Baselayer Advice for Walking & Hiking
Cotton can leave you cold and clammy and should generally be avoided. Polyester wicks moisture well but is prone to getting smelly unless it has an anti-microbial solution. Polypropylene is well known for its fast-wicking properties, but needs to be close-fitting to work well. Merino wool can be super-soft and naturally anti-microbial, but it's generally more expensive. Hybrid fabrics are a mix of wool and synthetic materials, which aim to give the best of both worlds: soft, odour-resistant, fast-wicking and quick-drying. Take your pick!
Zip necks, crew necks, short or long sleeved - the best choice is down to individual choice. Most will be long-sleeved zip necks as they allow some flexibility for ventilation, warmth and sun protection. Dark colours will absorb heat from the sun, while white or light colours will help reflect heat but may be more transparent particularly when wet. Some brands do advanced technical fabrics called ColdBlackTM which whilst dark, are designed to remain cool in sunlight as they don't absorb the heat.
Again this is down to personal preference and there really is only one way to know for sure and that's to try it on. If it feel restrictive and impedes your freedom of movement, it's probably too small. Check that the collar, cuffs and wrist areas aren't too tight or too baggy either. Also, make sure the top is long enough and doesn't ride up when you bend forward or raise your arms, exposing your lower back and waist. Most base layers are cut with dynamic movement in mind to prevent this from happening and some also have silicone inner bands that help your base to stay in place.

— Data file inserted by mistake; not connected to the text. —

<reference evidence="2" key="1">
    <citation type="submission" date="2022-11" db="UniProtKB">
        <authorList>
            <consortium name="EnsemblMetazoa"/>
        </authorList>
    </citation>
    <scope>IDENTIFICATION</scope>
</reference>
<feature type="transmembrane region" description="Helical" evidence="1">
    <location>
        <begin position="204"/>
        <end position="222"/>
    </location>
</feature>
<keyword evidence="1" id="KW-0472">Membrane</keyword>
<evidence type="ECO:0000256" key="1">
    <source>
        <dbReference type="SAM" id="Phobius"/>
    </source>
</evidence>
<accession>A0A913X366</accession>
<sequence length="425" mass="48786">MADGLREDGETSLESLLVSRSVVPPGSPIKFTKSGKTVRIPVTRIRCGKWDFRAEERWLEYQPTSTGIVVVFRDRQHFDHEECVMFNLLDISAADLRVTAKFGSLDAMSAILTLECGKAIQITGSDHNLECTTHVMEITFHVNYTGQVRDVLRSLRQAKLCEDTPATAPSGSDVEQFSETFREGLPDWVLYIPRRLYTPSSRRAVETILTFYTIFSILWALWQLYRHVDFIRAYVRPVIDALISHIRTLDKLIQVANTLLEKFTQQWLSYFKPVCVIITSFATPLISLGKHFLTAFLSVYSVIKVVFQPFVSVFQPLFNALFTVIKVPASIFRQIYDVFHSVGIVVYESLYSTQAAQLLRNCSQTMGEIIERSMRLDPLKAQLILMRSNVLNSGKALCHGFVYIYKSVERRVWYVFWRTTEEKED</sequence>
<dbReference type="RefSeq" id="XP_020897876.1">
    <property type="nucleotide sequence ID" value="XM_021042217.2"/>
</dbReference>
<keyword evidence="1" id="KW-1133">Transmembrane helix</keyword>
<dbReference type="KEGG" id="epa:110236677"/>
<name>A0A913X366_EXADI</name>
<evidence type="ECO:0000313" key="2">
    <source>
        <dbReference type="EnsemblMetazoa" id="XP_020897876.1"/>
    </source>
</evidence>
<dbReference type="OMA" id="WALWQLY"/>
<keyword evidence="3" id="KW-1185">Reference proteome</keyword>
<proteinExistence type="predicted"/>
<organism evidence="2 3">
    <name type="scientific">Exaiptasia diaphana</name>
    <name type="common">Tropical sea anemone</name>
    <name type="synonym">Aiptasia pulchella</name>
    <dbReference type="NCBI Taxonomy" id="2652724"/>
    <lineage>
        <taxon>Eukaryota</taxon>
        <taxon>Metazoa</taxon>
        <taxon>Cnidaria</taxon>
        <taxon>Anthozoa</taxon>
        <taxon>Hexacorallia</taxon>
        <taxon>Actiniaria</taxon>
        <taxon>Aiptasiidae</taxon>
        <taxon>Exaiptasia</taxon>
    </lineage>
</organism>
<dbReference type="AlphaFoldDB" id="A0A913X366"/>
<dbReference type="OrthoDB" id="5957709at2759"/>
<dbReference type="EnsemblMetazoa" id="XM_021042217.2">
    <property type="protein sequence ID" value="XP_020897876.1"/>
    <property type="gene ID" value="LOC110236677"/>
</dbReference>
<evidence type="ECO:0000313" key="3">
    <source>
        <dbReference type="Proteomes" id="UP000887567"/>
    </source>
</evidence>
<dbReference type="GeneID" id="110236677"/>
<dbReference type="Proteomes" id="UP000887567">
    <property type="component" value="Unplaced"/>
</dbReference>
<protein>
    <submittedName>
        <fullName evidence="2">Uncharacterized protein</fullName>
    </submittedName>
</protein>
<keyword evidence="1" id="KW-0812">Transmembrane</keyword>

Check that the garment won't irritate your skin this is critical when selecting your walking base. Some fabrics are softer than others, whilst some labels and seams can cause irritation. If you're buying a top with a zipped neck, check that it's comfortable - in cold weather a metal zip can feel icy cold against your skin.
Most zipped tops come with storm flaps or chin guard / zip housing, which will add protection against draughts and prevent zips being next to the skin when fully closed. Flat-locked seams are less bulky and less likely to rub, while off-set shoulder seams are designed to avoid sitting under rucksack straps.
Look out for scratchy labels, too; heat transfers that print information directly onto the garment side-step this problem. Most manufacturers use these in the back of the neck but then add an additional label in the side seam. Beware! Sadly it's a legal requirement now to show every minute detail of production etc in every language.....many will have a dotted line to cut along so just cut them out with care, it won't impact your consumer rights if the product fails because it is instructing you to cut them......just don't snip through the fabric or stitching, you are unlikely to get your money back if you do.